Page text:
My final day was a mad rush to visit Don Bosco — a sprawling orphanage for babies and children up to the age of 18. After being tasked with taking portraits of the younger children who were undergoing vocational training in the compound’s workshops, we found that they had all disappeared to sit their school exams. Luckily the Programme Manager, Monica, rounded up a group of — at first slightly unwilling — young men and women to have their photo taken and to explain to me why the lack of consistent electricity in the area posed such a problem for them.
I spent barely three hours there before being whisked back off to the border on the news that the Rwandan president was visiting Gisenyi, the Rwandan crossing point, and shutting all the roads down as he went. It was a fleeting end to a visit that felt equally as quick.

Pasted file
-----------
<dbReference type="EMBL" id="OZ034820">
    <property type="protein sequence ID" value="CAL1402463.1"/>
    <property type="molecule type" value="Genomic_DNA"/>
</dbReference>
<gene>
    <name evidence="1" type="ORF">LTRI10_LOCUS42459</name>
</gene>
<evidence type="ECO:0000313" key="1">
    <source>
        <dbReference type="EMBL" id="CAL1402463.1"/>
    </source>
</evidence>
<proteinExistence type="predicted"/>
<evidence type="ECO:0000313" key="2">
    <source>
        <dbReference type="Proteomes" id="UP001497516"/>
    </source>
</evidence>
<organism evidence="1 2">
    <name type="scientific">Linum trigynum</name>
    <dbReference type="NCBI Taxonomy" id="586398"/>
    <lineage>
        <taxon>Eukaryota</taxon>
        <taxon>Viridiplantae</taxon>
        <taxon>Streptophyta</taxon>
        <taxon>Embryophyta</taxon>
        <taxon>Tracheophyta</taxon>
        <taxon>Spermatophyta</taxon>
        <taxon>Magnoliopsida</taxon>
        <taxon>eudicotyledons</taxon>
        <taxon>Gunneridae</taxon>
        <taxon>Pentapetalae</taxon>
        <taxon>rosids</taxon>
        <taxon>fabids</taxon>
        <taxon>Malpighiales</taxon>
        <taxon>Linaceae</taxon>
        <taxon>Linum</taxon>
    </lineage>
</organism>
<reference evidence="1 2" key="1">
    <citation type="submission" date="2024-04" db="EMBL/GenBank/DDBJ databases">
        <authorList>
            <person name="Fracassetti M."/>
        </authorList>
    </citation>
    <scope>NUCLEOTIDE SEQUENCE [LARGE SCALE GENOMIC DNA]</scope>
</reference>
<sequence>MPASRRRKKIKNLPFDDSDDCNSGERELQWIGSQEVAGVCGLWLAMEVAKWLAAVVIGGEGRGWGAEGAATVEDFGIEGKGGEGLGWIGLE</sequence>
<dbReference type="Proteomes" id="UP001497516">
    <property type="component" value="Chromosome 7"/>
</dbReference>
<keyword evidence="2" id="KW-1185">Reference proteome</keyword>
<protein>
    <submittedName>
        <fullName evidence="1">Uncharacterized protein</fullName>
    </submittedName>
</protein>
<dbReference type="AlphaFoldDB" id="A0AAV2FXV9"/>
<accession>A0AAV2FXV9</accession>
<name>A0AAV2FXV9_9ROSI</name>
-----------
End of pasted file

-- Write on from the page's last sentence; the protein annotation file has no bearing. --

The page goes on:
For all the warnings I received, Goma and its people felt welcoming, if chaotic. Even after spending barely a week there, the potential of the region is obvious; there is an energy that permeates the town even through the complex web of poverty, conflict, and yet another Ebola outbreak. People are motivated to educate themselves, and to work, but they are being held back by a systemic lack of job opportunities. Schemes like #GiveWork are vital, because they empower people who have been disenfranchised by forces beyond their control, and allow them to create a sustainable future for themselves.